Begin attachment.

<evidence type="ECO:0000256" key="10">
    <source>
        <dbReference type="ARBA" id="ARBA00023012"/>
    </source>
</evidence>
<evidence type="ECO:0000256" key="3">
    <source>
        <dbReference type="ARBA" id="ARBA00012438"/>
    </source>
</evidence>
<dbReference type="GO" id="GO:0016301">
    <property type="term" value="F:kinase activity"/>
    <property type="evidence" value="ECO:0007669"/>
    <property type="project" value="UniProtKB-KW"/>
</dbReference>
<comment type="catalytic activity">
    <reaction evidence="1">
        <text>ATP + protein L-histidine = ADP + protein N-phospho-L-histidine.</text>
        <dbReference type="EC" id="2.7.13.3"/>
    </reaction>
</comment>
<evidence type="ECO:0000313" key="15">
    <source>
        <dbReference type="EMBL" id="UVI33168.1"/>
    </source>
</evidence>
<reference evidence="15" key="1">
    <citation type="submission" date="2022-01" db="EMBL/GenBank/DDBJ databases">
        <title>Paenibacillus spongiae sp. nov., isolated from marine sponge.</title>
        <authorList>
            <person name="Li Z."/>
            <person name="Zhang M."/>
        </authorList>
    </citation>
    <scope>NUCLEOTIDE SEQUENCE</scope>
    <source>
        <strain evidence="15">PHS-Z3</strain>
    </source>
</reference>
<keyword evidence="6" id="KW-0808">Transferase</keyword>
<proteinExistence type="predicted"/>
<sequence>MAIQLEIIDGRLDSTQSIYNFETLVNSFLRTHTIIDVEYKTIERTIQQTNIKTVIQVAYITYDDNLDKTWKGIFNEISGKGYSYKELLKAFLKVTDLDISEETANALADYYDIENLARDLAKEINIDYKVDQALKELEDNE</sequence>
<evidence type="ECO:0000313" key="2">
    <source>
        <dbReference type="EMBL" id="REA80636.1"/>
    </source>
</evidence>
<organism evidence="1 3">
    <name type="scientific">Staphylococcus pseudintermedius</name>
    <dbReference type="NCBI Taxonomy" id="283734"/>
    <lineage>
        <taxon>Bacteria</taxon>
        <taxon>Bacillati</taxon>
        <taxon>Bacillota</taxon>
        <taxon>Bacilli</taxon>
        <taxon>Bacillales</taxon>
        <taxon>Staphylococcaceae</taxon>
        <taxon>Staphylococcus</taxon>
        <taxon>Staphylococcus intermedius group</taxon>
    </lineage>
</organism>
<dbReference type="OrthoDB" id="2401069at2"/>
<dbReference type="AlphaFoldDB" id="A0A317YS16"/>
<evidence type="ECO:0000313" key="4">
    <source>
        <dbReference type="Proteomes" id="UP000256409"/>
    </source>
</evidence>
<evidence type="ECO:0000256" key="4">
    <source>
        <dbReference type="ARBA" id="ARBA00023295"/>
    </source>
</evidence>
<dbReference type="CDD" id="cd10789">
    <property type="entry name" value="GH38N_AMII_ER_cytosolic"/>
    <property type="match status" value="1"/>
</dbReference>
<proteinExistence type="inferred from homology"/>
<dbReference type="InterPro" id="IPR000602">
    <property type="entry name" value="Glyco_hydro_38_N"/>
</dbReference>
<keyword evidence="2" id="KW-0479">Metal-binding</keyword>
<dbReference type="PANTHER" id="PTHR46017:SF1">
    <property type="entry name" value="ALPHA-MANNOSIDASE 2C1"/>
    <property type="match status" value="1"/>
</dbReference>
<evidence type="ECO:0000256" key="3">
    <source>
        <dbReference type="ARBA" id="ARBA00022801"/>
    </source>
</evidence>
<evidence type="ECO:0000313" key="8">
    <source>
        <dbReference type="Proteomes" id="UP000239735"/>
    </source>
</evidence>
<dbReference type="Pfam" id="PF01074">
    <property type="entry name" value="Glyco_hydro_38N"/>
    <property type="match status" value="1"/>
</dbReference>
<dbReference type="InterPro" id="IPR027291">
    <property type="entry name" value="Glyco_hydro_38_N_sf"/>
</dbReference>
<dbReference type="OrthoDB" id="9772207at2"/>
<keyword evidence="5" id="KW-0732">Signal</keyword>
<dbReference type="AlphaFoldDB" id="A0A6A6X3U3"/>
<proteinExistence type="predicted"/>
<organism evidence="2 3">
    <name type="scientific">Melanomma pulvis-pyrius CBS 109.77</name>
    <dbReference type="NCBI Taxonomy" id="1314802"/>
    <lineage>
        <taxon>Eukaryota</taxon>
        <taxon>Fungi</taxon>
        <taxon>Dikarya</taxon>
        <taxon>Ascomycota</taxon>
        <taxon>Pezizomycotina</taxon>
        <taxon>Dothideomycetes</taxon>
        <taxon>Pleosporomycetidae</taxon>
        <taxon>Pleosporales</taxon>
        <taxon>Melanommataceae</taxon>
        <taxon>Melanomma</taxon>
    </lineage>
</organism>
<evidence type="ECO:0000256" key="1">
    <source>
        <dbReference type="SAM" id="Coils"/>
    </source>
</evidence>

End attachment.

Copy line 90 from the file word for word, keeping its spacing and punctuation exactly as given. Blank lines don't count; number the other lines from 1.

    </source>